In Part 1 I described how the Mayo Clinic simultaneously achieved both the highest clinical standards and robust new efficiencies in its heart surgery department.
In looking to the Mayo Clinic for ideas on how to better manage the work that lawyers do for our businesses, I’d like to look in this Part 2 at one of that organization’s hallmarks:
Teamwork medicine rather than a star-performer focus.
Warren Buffett has long used the word “moat” to describe a company’s competitive advantage. In his annual letter to Berkshire Hathaway shareholders for 2007, Warren Buffett cited teamwork medicine — as contrasted with individual superstar doctors — as the key to the Mayo Clinic’s appeal to patients:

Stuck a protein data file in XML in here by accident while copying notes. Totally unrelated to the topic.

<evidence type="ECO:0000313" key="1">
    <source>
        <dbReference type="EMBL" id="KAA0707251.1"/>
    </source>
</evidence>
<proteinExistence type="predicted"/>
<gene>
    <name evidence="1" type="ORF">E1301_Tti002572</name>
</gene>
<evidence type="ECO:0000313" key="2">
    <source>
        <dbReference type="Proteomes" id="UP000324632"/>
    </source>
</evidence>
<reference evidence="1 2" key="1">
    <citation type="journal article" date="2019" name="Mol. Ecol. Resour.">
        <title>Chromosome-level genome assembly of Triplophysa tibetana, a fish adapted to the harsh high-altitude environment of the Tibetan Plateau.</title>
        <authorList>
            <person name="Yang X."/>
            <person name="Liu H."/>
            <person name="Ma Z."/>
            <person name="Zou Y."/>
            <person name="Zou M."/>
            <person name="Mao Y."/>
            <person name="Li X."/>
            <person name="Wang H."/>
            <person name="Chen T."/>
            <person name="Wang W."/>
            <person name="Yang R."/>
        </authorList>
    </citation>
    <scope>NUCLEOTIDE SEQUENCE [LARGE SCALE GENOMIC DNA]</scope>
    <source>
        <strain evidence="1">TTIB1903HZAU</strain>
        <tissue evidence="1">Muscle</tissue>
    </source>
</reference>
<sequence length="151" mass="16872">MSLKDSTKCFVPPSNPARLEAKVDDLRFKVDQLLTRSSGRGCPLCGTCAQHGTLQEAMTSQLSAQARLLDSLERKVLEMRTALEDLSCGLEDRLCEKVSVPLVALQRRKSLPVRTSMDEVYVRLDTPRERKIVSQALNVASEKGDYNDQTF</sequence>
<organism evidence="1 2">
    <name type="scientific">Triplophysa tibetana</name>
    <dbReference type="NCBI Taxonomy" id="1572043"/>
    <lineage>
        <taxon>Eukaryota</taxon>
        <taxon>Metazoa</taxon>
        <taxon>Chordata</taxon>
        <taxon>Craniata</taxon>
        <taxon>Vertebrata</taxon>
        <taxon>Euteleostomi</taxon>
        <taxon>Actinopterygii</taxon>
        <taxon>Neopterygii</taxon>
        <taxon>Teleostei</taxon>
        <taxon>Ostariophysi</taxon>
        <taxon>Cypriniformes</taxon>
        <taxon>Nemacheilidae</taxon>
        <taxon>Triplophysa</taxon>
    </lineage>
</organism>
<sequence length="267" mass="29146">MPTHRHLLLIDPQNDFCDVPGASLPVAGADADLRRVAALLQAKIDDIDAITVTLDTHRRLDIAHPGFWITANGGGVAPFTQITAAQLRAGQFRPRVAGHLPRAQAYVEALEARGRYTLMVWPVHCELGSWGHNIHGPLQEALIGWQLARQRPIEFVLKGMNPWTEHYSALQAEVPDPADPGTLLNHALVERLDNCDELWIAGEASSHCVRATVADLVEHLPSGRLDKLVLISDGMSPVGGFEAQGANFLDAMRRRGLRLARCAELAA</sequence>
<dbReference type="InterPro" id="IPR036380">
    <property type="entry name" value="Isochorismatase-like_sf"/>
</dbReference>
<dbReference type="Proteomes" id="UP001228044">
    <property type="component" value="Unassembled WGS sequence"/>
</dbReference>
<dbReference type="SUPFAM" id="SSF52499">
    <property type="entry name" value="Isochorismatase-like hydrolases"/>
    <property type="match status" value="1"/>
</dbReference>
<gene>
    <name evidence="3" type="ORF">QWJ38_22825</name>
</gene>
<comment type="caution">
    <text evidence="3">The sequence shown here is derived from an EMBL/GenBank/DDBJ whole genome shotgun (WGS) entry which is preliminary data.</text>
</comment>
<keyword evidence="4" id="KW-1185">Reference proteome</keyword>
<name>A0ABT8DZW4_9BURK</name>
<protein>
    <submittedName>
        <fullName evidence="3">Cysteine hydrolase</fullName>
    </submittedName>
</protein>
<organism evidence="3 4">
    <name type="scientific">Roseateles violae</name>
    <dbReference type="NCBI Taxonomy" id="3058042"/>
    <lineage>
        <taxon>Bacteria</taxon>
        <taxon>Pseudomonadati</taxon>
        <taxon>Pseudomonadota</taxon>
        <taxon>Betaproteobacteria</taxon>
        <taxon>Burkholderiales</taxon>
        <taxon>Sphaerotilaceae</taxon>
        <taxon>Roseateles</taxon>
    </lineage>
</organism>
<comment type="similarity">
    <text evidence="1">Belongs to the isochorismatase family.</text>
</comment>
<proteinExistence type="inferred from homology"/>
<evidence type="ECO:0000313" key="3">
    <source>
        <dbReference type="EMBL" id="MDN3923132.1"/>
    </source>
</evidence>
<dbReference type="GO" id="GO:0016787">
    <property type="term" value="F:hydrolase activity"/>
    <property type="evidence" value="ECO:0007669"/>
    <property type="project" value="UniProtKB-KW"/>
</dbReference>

” … If a business requires a superstar to produce great results, the business itself cannot be deemed great. A medical partnership led by your area’s premier brain surgeon may enjoy outsized and growing earnings, but that tells little about its future. The partnership’s moat will go when the surgeon goes. You can count, though, on the moat of the Mayo Clinic to endure, even though you can’t name its CEO.”